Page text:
The New York Police Department was ordered to remove the homeless people from a subway route so that Mayor Bill de Blasio wouldn’t have to interact with them during a four-stop press event.
The New York Post reported that law enforcement officials told them that an email from the NYPD’s Transit Bureau instructed police officers to “make sure nobody’s hanging out” so that the stations “looked nice.”
The mayor’s office notified police leaders of de Blasio’s schedule ahead of time “with the expectation that the subway stations would be free and clear of homeless people,” the NY Post reported.
“It’s too bad he’s only interested when he’s going to get on the subway,” the source told the newspaper. “I wish he had the same attention to detail when he wasn’t on the subway. Too bad he doesn’t care about quality of life for all passengers and not just himself.”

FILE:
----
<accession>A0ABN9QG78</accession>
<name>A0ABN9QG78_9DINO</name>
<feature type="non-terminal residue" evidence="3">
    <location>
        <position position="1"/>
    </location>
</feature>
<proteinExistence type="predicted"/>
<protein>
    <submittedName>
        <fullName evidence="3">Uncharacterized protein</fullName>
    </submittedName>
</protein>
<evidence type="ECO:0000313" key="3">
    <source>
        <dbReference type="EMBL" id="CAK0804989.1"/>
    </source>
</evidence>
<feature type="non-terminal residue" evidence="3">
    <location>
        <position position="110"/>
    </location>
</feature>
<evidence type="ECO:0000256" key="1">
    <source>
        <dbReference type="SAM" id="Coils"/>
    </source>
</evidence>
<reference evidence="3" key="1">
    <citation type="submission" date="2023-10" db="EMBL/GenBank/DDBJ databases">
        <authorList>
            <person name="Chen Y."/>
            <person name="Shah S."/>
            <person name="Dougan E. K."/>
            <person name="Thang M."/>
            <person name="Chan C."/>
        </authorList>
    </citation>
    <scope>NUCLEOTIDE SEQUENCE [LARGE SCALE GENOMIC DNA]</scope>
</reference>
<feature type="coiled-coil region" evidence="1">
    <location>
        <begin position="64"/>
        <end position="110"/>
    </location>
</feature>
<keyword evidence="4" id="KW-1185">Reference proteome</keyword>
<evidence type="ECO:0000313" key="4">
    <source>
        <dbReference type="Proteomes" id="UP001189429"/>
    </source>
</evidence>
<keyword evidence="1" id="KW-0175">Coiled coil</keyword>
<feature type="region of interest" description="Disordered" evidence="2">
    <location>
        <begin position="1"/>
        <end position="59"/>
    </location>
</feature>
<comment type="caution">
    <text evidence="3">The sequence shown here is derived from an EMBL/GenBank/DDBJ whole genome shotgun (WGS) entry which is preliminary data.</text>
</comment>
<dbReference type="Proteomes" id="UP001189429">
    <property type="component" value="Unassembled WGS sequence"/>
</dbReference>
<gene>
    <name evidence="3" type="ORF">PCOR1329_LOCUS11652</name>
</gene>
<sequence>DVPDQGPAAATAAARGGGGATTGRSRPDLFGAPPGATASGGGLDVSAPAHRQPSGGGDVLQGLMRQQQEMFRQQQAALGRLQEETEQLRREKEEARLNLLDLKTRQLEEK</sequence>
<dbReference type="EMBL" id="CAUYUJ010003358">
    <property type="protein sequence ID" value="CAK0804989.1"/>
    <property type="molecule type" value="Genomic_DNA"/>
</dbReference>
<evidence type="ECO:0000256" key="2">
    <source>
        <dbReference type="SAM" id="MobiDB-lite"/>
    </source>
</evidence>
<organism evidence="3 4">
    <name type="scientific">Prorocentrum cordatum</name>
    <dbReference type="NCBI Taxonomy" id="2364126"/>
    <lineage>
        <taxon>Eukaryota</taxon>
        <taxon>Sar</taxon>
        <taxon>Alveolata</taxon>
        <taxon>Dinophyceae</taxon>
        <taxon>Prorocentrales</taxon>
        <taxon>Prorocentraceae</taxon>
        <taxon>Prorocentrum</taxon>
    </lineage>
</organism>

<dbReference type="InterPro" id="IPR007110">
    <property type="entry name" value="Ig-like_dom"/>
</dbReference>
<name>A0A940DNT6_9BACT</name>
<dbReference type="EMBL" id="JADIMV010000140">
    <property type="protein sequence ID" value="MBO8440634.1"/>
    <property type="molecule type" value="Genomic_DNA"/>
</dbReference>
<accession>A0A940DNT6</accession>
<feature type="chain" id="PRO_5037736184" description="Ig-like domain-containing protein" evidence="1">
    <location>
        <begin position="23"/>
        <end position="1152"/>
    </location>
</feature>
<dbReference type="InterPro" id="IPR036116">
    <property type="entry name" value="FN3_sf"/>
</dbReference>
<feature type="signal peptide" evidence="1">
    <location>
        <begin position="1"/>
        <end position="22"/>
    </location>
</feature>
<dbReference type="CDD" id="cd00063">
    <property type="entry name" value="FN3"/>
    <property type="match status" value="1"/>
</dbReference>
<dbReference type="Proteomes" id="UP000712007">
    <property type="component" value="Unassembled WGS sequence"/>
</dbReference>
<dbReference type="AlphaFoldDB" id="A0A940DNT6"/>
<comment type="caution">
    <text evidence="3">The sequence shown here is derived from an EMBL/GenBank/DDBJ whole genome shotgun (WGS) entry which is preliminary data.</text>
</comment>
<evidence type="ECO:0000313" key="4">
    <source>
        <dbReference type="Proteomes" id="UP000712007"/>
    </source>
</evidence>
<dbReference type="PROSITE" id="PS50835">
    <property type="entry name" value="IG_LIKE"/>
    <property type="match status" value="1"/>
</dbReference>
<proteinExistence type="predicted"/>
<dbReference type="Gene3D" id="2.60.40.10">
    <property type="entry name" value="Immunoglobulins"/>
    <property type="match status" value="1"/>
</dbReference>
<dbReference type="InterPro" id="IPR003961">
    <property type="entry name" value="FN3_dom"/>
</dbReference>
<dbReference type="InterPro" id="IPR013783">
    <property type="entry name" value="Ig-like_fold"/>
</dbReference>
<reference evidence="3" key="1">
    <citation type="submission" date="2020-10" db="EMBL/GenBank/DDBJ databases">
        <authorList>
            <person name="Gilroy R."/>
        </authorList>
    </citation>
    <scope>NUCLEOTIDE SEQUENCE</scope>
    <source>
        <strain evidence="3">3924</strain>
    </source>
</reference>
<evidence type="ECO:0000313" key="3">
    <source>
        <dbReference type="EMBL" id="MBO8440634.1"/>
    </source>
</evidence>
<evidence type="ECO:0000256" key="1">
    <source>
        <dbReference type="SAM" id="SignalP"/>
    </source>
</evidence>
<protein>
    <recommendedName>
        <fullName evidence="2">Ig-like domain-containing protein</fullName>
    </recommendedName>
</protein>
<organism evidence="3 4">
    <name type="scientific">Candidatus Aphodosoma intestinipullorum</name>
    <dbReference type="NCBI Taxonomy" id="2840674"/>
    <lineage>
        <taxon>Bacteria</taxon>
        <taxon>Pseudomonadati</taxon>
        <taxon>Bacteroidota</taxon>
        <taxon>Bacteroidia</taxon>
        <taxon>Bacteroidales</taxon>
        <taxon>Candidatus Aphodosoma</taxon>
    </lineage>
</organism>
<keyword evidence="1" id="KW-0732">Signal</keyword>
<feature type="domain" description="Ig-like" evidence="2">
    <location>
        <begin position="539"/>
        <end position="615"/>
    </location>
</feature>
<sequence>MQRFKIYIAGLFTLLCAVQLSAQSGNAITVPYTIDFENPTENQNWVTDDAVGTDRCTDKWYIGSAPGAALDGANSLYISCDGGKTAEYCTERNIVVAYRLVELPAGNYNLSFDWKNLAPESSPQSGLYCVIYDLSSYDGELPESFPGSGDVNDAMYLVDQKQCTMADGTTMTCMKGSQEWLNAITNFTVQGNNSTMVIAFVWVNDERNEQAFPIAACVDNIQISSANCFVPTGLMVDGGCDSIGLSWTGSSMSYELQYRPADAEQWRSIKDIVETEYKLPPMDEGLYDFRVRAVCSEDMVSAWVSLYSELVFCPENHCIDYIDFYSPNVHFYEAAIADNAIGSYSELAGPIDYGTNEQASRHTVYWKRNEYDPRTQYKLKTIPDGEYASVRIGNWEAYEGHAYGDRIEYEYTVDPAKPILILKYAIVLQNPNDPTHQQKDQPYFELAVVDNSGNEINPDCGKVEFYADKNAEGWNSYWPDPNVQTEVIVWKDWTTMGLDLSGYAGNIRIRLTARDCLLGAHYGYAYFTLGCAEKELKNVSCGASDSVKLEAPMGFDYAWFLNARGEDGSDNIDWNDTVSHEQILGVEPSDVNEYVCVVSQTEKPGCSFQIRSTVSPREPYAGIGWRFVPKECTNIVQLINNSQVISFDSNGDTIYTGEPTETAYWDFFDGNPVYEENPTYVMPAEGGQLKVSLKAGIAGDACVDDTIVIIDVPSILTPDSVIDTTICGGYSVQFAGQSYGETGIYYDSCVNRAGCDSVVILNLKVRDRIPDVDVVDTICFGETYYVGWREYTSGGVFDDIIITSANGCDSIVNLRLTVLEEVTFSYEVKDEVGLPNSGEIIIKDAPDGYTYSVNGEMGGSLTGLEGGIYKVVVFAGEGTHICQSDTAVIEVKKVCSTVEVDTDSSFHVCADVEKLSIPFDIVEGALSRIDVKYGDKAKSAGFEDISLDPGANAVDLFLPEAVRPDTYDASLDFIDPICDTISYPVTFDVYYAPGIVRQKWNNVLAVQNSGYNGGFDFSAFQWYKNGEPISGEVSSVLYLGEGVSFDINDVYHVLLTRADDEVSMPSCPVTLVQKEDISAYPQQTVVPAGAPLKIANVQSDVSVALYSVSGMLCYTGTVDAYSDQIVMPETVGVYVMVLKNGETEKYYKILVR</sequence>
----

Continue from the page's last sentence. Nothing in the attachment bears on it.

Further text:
The NY Post described the subway system as decrepit and described the homeless as “foul-smelling and often crazy vagrants” that regular city residents have to contend with every day.
A newsstand manager near the mayor’s route told the NY Post he was shocked that there weren’t more homeless around.
“I see a lot of homeless people in a week — up to 25. On average five a day. Today, I have seen only one,” Ali Imtiaz told the newspaper. “I was asking my colleague today why we don’t see any homeless.”
Gene Russianoff, of the Straphangers Campaign, criticized the removal of the homeless for the benefit of the mayor.
“The optics are terrible,” he said. “It looks like they don’t want them to intrude on a movie set.”
A City Hall spokesman denied that any homeless were kicked out of the subway and told the newspaper “these sources are refusing to provide their names because what they are saying is not true.”
De Blasio press secretary Eric Phillips said that “the mayor had a few-minute chat with a homeless person” upon emerging from the subway.
The New York Times reported that although the mayor has advocated for NY citizens to take the subway, he generally avoids it.